Last week I wrote about how much of the economic troubles in the United States can be linked to a cycle where businessmen and employers have been increasing their profits while not compensating their workers adequately. When people have more money going toward mandatory expenditures like rent/mortgage, utilities, gas, and food, they have less to spend on other things – not good for a consumer-based economy. To me, the solution seems painfully obvious: Employers need to pay their employees fairly and give them reasonable hours.
However, as you might have noticed, not many of the big business owners and politicians agree with me. Instead, they claim, many of our current nation’s issues are in fact the product of a certain class of (as they call them) moochers, parasites, leeches, welfare queens – who, if only they stopped being so lazy and self-entitled, wouldn’t be dragging this nation down.
With this view, a variety of politicians have voiced their desire to hold these people accountable (by Romney’s infamous estimation, about 47% of the nation). One of the most recent examples of this was in Tennessee where State Senator Stacey Campfield attempted to introduce Bill 132, a piece of law some have referred to as the “Starve the Children” bill. The proposed legislation was designed, supposedly, to “encourage” parents receiving Temporary Assistance for Needy Families (TANF) whose children are not performing well in school by having their TANF funds cut – kicking them when they’re down is all it is.
Without going too deep into the absurdity of such a premise – a wide field of data shows that children from low-income families do worse, academically, than their middle or upper class peers; often because of a stressful home life where warm water and food might not be there tomorrow and parents who are, themselves, stressed – Randroid Sen. Campfield can speak for himself.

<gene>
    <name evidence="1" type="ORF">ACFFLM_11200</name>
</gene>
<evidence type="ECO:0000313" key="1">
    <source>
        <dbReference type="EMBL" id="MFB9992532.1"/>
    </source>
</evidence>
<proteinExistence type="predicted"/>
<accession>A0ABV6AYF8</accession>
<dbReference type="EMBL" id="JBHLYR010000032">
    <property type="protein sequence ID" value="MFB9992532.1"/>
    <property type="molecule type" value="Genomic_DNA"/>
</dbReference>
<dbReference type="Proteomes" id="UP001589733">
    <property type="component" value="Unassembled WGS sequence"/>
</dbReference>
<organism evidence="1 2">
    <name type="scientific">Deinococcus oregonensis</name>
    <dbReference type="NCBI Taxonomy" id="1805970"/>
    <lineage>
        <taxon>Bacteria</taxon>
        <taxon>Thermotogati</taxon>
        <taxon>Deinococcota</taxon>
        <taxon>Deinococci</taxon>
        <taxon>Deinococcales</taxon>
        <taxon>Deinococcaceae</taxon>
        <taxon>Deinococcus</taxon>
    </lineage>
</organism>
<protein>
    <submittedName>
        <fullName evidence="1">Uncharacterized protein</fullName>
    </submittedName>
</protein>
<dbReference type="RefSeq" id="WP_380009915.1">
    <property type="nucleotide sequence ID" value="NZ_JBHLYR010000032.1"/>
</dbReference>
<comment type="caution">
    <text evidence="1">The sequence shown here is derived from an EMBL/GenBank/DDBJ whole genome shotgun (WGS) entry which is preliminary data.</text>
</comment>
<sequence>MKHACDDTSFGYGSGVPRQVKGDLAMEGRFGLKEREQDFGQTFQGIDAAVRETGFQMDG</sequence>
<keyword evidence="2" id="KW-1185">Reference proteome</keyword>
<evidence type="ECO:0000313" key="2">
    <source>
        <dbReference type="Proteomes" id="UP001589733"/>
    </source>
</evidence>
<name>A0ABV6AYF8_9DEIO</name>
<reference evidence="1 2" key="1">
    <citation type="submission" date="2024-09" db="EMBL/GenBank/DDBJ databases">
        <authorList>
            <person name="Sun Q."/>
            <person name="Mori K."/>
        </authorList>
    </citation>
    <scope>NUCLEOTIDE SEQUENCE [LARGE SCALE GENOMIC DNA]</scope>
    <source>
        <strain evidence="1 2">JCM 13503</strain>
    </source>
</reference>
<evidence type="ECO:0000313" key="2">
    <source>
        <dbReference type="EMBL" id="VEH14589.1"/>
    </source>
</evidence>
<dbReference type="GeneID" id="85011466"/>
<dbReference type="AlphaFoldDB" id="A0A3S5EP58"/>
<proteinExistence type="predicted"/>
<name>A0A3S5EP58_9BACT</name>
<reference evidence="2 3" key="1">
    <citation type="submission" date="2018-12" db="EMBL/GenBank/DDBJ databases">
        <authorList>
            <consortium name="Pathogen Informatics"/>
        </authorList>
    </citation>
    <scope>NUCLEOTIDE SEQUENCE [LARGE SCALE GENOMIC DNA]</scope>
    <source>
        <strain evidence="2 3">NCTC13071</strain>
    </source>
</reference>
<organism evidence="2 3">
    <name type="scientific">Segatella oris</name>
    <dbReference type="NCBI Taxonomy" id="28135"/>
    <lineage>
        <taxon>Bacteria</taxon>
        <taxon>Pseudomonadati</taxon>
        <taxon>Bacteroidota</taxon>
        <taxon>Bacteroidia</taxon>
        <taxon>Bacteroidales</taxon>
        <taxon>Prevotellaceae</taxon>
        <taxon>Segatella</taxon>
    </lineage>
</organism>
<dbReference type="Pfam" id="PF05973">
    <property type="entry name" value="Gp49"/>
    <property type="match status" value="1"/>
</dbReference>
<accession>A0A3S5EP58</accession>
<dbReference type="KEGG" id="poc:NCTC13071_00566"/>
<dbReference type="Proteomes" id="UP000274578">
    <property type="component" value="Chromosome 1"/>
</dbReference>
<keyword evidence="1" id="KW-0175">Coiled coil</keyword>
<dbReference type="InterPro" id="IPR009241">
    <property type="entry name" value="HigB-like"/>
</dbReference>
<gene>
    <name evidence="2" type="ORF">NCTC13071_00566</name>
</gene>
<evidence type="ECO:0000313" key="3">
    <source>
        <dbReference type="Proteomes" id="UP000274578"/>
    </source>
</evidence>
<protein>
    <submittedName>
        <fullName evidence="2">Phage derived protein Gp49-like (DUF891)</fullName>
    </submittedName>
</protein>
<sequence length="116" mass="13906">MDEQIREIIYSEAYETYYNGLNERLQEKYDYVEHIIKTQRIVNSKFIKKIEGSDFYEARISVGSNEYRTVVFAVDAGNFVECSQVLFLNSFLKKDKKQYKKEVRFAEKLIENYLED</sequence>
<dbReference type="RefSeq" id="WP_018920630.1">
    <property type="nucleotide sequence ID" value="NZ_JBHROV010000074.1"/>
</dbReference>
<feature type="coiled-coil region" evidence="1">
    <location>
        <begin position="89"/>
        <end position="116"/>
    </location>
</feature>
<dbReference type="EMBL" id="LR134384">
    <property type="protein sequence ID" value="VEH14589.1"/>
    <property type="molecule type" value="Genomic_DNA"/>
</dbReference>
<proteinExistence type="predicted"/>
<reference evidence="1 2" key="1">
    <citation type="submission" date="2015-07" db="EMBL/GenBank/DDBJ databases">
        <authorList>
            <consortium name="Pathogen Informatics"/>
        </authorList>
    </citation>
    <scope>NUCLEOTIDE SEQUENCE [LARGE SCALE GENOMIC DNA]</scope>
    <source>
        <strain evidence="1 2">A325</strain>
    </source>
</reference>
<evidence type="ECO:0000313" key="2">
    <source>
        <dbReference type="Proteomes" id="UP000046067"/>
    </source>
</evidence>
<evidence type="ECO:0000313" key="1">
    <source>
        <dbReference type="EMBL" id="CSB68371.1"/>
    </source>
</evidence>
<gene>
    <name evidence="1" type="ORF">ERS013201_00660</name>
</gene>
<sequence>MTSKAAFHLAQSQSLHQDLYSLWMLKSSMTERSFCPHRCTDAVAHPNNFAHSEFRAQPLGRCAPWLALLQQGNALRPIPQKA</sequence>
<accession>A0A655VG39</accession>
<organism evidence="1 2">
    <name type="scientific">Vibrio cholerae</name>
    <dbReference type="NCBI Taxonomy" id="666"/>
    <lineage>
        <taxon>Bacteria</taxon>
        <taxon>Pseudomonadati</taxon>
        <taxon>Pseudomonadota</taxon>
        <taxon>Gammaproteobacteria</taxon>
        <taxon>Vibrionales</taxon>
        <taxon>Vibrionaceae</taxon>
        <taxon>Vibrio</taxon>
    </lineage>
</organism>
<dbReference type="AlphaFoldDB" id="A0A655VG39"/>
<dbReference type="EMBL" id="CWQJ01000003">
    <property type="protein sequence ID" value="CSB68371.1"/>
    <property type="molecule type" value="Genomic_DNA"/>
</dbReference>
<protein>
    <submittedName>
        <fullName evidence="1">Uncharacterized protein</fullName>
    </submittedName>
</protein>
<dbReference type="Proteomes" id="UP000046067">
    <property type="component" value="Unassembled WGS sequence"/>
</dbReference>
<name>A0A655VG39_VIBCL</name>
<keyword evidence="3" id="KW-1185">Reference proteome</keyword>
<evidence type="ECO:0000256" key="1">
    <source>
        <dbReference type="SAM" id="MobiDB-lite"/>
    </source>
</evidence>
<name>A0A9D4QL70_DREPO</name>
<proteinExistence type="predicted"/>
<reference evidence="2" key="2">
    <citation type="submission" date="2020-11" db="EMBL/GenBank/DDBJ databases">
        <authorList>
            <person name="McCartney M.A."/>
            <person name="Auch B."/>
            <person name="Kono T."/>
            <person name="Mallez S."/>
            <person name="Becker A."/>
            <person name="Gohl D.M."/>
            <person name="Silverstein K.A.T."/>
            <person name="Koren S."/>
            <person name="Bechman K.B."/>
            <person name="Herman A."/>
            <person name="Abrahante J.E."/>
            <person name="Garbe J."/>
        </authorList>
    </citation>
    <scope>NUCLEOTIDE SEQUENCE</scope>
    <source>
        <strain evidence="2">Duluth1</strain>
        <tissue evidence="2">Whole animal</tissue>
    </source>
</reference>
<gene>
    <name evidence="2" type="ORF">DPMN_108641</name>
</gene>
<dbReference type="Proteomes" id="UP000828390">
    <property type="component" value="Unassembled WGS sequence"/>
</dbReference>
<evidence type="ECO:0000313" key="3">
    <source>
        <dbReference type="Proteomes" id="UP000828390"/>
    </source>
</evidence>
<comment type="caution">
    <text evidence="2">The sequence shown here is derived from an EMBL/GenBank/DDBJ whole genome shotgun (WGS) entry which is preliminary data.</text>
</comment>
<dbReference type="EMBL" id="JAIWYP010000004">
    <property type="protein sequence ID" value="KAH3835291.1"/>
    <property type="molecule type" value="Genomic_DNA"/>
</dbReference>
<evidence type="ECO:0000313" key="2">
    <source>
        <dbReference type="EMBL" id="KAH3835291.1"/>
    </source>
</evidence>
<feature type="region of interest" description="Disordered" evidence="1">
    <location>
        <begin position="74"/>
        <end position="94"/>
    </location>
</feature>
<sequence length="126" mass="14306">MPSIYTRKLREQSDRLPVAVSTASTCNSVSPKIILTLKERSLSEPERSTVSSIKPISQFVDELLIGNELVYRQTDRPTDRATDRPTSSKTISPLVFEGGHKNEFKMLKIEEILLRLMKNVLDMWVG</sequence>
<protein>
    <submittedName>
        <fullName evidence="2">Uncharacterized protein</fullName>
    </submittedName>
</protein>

In a shockingly candid video uploaded earlier this week Sen. Campfield is confronted by an eight-year-old who wanted to give him a piece of her mind; in response, Campfield glibly refers to her (even to her face several times) as a “prop.” In the one instance when the senator does address the girl briefly (instead of the several instances when he almost knocks down other people as he attempts to flee) after she states that she’s “worried about the lights going off” he states that “that won’t happen as long as you have a decent parent.”
I encourage you to watch the excruciating four and half minute video (if you can stomach it). It’s always fascinating to see how Randroids try to rationalize an absence of compassion by dehumanizing the people they seek to victimize – in this instance, it was by calling this small girl a “prop” over and over again, as if chanting a mantra to convince himself that she was not a really person. (Though after this confrontation Sen. Campfield decided to drop the bill proposal after what little support he had fled – apparently they forgot the mantra trick.)
It would be one thing if Senator Campfield was unique, an oddity in the American political body. All that sets him apart is his astounding honesty and straight-forward approach to spreading his particularly venomous brand of class warfare. Though Randroids are not at all uncommon in American politics now, most take more tact than Campfield. But they are certainly getting bolder; if you recall, in 2010, South Carolina Lt. Governor Andre Bauer had this to say about the impoverished of his state:
My grandmother was not a highly educated woman, but she told me as a small child to quit feeding stray animals. You know why? Because they breed. You’re facilitating the problem if you give an animal or a person ample food supply. They will reproduce, especially ones that don’t think too much further than that. And so what you’ve got to do is you’ve got to curtail that type of behavior. They don’t know any better.